I've read about difference between

I always do something / I'm always doing something

and I got it

I'm always doing something

means more often than usual, but what about the bottom example? Is it the same?

  • I usually do something.
  • I am usually doing something.
  • If you say "I am usually doing something" then I will be assuming that you are not speaking English as a native language. But I will be understanding you.
    – GEdgar
    Jan 3, 2016 at 14:02
  • but when i say " Im always doing something." what do you think @GEdgar Jan 3, 2016 at 14:06
  • @Pedram strictly speaking, I always do something indicate that you have a habit to do something (maybe in your daily schedule, maybe in your free time,etc). I'm always doing something indicate that you always do something in that specific timeframe (only you know unless you explain it), usually in response to something which happened/will happen at that specific timeframe.
    – Flonne
    Jan 3, 2016 at 19:07
  • I disagree with @GEdgar. I can say as well as understand sentences like "on Wednesdays, I'm usually doing something with friends". I can also say "on Wednesdays, I usually do something with friends". The latter seems to indicate that an event (or several) takes place, whereas the former focuses on the fact that the event has a duration and that this keeps me busy.
    – siride
    Jan 4, 2016 at 1:44

4 Answers 4

  • ING form tends to denote something lasting for a short time, meaning it's not a habitual action (I'm going to gym this week [but I usually read].).
  • Further, always + ing can express annoyance (You're always talking during a movie!). So, I'm always doing something else when I have to study. can mean you feel frustrated because you are not studying enough (see how I used studying, that's because I believe it's just temporary).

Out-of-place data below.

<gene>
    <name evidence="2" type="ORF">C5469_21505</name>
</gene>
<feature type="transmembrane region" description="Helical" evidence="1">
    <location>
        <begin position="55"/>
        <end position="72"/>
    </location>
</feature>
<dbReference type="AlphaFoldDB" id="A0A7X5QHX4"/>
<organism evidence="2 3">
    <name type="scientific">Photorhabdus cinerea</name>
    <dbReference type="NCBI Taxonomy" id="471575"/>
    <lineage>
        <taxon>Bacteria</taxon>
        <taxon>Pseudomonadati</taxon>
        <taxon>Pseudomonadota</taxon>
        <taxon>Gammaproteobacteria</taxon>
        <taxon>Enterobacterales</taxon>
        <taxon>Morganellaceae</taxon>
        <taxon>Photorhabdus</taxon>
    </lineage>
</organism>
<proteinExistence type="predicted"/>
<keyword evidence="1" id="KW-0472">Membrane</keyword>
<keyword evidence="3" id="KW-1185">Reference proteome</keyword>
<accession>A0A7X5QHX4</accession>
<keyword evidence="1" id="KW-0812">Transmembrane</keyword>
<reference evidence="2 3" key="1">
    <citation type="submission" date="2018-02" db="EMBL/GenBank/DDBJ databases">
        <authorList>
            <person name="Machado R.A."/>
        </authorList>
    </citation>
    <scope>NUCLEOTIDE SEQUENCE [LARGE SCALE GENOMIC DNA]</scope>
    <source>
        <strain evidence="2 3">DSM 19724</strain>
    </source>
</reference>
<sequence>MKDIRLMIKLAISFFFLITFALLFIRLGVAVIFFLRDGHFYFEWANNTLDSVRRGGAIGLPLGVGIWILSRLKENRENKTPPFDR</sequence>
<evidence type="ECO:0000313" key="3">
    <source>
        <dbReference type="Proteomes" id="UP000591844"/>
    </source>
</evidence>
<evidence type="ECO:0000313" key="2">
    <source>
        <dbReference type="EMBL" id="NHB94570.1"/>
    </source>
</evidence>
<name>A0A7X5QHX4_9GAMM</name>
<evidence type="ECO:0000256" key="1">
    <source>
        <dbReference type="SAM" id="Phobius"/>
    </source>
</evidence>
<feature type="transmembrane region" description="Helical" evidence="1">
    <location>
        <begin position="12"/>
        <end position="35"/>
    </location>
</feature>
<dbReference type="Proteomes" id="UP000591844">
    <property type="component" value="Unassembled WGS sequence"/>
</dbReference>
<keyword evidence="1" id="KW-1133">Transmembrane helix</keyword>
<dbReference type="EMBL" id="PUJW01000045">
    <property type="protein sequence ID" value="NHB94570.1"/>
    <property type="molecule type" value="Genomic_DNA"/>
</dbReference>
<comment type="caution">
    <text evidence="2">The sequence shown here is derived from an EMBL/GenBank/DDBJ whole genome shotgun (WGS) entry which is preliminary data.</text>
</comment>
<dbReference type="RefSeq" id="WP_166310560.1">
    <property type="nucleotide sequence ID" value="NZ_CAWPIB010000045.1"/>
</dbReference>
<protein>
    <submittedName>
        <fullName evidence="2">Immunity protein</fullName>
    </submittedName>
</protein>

I would assert (keeping in mind the rules for absolute adverbials that modify a sentence as a whole) that placing the adverb at the beginning of the sentence clears things up, i.e., "Usually, I am ..." By placing the adverb next to the verb, you tend to force readers to apply it specifically to the verb (in this case "doing" or "do"). But it's not intended to describe how something is done, but rather how frequently it's done. Insert another adverb such as "quickly" (which would modify the verb "doing") and the difference is clear.


These tenses (I am doing vs. I do) are different in English. The first (present continuous) suggests a qualifying clause (eg. I am doing something ....while or because xyz), while the second (present simple) requires no qualification or further explanation.


At that hour I'm usually sleeping in my bed = I am usually asleep in my bed. At that time I'm usually driving = I'm usually in my car. Every morning when the alarm goes off I'm usually in the middle of a really nice dream = I'm usually dreaming. When he gets home I'm usually nodding off on the sofa.

We often use present/past/future continuous when describing actions in progress at a particular time, be it past, present (now/routine) or future.

It's an entirely different meaning if you say "When he gets home I usually sit on the sofa and nod off" it would suggest that he's so boring he makes me fall asleep.

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